Speed limiters

Mandatory speed limiters to be fitted on UK cars from 2022

All new cars sold in the UK will have to be fitted with a speed limiter to help stay within the speed limit and enhance road safety.

This is a part of The European Commission’s provisional agreement that all new vehicles sold in Europe will be fitted with a speed limiter from July 2022. The 2019/2044 regulation also mandates all new cars that have already launched be fitted with an Intelligent Speed Assist (ISA) by 7th July 2024.

Although the UK is leaving the EU, it is understood that they are likely to adopt the same regulations even after Brexit. The UK has maintained most of the EU laws for new cars.

Why is this deemed an important move?

With around 26,000 road deaths in Europe each year, the European Transport Safety Council (ETSC) has been campaigning for mandatory speed limiters in the belief that this move can help to reduce collisions by 30%.

The European Commission has said the speed limiters (along with other measures included in the legislation) could prevent 140,000 serious road traffic injuries by 2038. Overall, it hopes to cut road deaths to zero by 2050.

In the UK, the national speed limit is 70 mph on motorways and dual carriageways however, many cars go up to 120mph top speed. Police reported 2.2 million speeding offences in 2020, nearly half of these people chose to complete a speed awareness course. Government figures for reported road casualties in Great Britain, show there were an estimated 1,472 reported road deaths and an estimated 23,486 killed or seriously injured casualties in 2020.

What is a speed limiter?

A speed limiter is an ISA, which uses either a video or GPS system to detect speed. It is fitted inside the vehicle and ensures it doesn’t cross a certain speed set by the driver. If they are going too fast, then the vehicle will intervene and slow the vehicle by reducing power to the engine. This does not affect the braking system and if needed for overtaking, it can be overridden by pressing hard on the accelerator.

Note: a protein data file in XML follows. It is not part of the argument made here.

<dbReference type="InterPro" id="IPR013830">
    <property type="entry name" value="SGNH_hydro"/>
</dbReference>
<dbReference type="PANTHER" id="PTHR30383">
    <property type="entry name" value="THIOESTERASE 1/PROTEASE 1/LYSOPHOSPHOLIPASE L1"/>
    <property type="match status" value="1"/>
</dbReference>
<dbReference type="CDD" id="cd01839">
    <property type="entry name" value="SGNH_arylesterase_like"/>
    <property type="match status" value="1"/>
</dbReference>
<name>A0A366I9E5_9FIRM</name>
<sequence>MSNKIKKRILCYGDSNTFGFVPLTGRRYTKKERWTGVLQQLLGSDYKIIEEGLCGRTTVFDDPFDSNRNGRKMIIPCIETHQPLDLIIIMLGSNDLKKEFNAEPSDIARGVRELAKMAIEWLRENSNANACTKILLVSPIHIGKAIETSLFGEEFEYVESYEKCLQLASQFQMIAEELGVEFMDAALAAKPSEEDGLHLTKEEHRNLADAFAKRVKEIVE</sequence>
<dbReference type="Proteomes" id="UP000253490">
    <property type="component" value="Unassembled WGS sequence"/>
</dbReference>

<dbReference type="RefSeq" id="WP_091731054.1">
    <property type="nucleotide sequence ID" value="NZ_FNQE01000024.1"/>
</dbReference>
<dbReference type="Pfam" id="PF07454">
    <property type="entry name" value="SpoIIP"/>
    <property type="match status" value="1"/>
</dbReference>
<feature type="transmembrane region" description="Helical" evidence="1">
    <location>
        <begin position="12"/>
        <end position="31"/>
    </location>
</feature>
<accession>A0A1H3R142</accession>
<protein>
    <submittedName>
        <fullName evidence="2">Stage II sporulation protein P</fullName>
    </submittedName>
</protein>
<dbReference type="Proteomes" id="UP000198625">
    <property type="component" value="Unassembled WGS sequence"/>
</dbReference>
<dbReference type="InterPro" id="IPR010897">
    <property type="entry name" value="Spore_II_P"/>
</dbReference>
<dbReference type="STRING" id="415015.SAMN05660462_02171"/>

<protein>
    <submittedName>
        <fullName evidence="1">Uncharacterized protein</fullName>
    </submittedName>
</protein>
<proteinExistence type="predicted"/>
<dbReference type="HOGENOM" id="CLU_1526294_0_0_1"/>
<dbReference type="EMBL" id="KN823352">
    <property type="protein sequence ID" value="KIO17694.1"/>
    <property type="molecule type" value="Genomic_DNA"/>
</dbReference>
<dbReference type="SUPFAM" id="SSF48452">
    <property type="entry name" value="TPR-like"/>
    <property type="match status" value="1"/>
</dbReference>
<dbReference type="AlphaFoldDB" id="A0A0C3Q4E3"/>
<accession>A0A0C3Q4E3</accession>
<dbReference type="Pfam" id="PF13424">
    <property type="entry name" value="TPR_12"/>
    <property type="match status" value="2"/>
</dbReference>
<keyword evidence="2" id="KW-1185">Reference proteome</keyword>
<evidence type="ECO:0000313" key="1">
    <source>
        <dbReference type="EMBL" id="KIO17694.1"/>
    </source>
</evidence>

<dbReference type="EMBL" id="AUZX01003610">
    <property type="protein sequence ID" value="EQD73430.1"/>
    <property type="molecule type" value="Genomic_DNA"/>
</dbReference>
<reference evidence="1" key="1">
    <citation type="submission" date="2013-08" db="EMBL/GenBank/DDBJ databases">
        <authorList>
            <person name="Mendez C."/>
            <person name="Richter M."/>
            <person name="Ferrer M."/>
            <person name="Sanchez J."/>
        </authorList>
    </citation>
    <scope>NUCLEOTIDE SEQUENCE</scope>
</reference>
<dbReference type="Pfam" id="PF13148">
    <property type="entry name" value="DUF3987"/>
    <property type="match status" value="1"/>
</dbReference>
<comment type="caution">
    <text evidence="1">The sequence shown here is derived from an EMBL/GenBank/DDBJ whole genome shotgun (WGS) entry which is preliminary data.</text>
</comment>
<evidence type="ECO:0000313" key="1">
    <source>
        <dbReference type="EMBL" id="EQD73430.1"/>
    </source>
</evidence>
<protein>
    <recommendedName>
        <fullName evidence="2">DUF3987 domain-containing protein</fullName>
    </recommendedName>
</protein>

What else is included in the legislation?

There are additional compulsory safety equipment included in the new EU regulations such as autonomous braking system (required for five stars in the Euro NCAP safety crash tests),

data loggers (black box technology), emergency stop signal, driver fatigue detection system, lane keep assist, built-in breathalysers which won’t let you start the car if you fail and reversing sensors or cameras. Many of these systems are already widely available in many cars sold in the UK.

What else can be done to improve driver safety?

Training – Businesses can help to improve driver safety through education by introducing driver safety training for all company vehicle users and the wider business if appropriate.

Policies – Ensure your company policies around driving and vehicle use is clear and well presented. Include your drugs and alcohol policies within this too.

Regular feedback – use technology and feedback to ensure drivers are aware of their driving habits and where they can improve from a speed and safety perspective.

To discuss your fleet management and driver insurance requirements, please get in touch with us on 01905 21681 or email Enquiries@sutcliffeinsurance.co.uk